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Review: Reclaim at Underbelly Circus Hub

Updated: Aug 22, 2023

Review by Kate Gaul

Belgium Théâtre d'Un Jour present ‘Reclaim” in one of the many Spiegeltents that popup across the meadows of Edinburgh. This is circus but not as we know it. “Reclaim” is an imaginary ritual which is performed in the round. This is not a show, but a collective experience. An opera singer, two cellists, five acrobatic circus performers perform inside a circle surrounded by the audience in what sometimes is a disturbing closeness. The company proclaim that “Reclaim” an act of resistance. Inspired by the Ko’ch ritual, “Reclaim” draws the audience close to examine life and imagine a sustainable future. That the acrobatics on display become a form of secular prayer.

The event opens with the sound of a drum and a jagged, brutal folk-dance sequence from the company. The performers wear dog-like masks seeming made of skeletal bone and fur and it is intimidating as these dog-like characters know no polite boundaries as they push, nudge and jostle with audience to find each other. On all fours this work is extremely visceral.

When the aerial work begins the company throw each other into the air performing somersaults, flips and create tall pyramids of incredible virtuosity. This is all happening very close to the audience, remember, and it is breath-taking. Sometimes they are still animals, sometimes they are an exotic cult conjouring magic! Emotions in the audience are further released as an axe is dragged close to our feet and swung with incredible force above our heads.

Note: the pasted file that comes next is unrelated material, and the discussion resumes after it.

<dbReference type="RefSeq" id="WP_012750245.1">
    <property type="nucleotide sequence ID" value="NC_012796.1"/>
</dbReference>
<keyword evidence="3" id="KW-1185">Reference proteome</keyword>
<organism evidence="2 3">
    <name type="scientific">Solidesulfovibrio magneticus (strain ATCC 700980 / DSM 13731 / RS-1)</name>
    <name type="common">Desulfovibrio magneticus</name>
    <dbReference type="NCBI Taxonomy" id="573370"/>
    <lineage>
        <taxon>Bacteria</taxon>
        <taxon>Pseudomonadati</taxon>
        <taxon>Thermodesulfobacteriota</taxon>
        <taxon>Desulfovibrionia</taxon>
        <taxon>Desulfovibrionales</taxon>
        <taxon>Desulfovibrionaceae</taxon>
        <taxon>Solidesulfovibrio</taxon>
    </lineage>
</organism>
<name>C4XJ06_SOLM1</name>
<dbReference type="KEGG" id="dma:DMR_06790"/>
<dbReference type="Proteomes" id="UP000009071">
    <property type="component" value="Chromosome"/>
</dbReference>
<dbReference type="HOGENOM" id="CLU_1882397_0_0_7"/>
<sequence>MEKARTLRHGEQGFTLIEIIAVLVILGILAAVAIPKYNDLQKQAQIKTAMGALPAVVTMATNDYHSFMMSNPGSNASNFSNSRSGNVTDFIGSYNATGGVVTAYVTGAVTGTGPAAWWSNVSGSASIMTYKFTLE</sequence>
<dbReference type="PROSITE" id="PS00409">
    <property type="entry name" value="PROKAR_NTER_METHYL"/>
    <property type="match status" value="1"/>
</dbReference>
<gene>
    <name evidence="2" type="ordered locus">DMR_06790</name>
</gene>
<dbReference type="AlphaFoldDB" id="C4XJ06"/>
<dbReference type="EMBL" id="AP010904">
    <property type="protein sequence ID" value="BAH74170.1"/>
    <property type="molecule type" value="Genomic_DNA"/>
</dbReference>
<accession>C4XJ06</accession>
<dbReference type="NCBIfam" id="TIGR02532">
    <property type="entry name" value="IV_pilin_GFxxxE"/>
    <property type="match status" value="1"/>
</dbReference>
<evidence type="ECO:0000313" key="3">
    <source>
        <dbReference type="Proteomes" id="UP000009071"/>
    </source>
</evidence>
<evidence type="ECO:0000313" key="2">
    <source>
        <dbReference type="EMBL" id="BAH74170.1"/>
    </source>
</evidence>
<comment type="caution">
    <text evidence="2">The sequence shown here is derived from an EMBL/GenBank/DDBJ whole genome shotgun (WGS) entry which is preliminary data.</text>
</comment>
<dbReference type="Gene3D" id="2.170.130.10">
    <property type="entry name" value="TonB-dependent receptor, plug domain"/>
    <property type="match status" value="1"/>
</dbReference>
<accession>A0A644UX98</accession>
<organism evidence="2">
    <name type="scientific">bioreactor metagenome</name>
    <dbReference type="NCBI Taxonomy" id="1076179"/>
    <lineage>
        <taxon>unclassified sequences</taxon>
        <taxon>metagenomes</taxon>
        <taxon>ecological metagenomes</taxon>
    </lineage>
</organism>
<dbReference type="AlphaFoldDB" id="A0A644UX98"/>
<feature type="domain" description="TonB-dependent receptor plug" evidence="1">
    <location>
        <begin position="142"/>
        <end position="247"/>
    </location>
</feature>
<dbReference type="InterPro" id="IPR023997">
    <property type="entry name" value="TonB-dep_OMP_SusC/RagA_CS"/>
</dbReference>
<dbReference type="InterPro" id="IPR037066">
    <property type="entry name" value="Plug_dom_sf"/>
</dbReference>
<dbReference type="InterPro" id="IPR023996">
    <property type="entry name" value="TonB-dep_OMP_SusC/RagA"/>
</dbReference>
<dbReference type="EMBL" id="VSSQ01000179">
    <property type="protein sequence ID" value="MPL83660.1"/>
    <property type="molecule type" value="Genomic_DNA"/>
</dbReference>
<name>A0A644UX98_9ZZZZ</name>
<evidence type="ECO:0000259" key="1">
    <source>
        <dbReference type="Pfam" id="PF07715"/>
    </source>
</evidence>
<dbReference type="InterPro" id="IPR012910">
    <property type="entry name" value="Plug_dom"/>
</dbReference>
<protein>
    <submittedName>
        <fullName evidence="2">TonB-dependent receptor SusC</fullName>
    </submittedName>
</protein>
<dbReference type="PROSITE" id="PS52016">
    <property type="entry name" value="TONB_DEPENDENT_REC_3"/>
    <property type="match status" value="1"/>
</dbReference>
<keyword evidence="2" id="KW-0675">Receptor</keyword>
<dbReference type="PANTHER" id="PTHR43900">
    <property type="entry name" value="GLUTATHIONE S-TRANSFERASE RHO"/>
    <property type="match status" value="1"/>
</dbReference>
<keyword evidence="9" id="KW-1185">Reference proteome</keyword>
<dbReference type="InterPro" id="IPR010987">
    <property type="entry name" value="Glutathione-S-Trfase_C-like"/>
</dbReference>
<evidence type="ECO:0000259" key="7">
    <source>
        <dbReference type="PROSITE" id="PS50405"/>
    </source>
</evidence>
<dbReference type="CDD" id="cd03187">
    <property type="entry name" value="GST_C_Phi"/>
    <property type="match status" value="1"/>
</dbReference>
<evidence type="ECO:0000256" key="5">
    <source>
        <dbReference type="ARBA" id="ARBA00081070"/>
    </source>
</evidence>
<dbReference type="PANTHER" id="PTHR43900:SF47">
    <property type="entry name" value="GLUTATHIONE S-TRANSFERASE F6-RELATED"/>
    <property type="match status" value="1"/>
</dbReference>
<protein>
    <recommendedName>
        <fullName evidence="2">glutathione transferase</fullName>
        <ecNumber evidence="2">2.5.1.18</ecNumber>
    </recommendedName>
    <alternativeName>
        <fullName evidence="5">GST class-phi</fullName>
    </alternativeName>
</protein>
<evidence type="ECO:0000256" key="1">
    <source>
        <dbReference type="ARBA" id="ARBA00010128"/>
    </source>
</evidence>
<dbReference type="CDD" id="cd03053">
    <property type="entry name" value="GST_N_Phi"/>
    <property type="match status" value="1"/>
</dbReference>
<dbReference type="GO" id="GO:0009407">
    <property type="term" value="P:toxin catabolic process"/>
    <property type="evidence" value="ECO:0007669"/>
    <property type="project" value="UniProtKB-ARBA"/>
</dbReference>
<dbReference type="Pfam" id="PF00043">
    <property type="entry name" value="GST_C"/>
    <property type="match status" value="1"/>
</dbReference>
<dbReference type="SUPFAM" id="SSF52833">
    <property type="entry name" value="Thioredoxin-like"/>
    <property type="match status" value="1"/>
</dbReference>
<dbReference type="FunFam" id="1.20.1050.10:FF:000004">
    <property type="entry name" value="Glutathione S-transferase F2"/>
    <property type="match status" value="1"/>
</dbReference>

The drama is accompanied by the work of two cellists and a singer performing baroque music across a range of European languages (Armenian, English, German, Italian). The music performances are key to the overall experience, and, following the themes of transformation, the musicians are not just musicians. One of the cellists continues to play as she is lifted one acrobat on top of another high into the air. The singer, Blandine Coulon takes on simultaneous roles as actor, dancer, acrobat; all without a single quiver in her voice. It’s incredible!

As the show progresses, audience members are literally lifted into the experience, as acrobats move them across the performance circle, are stood on, asked to assist with holds. It is daring. Many are drawn onto the stage for the finale. The term immersive theatre is common currency, yet this Belgian company, T1J, creates a visceral experience that is truly worthy of the description.

International circus is well celebrated as part of Edinburgh Fringe. “Reclaim” is a stunning combination of singing, acrobatics, dance, drama, and cello that playing fills you with the joy at what the human body can do and be. As the company declares “After years of distancing from each other, this powerful collective experience allows us to recover and reclaim what our world needs urgently – humanity. The future is not what will happen to us, but what we will do.”

Image Supplied


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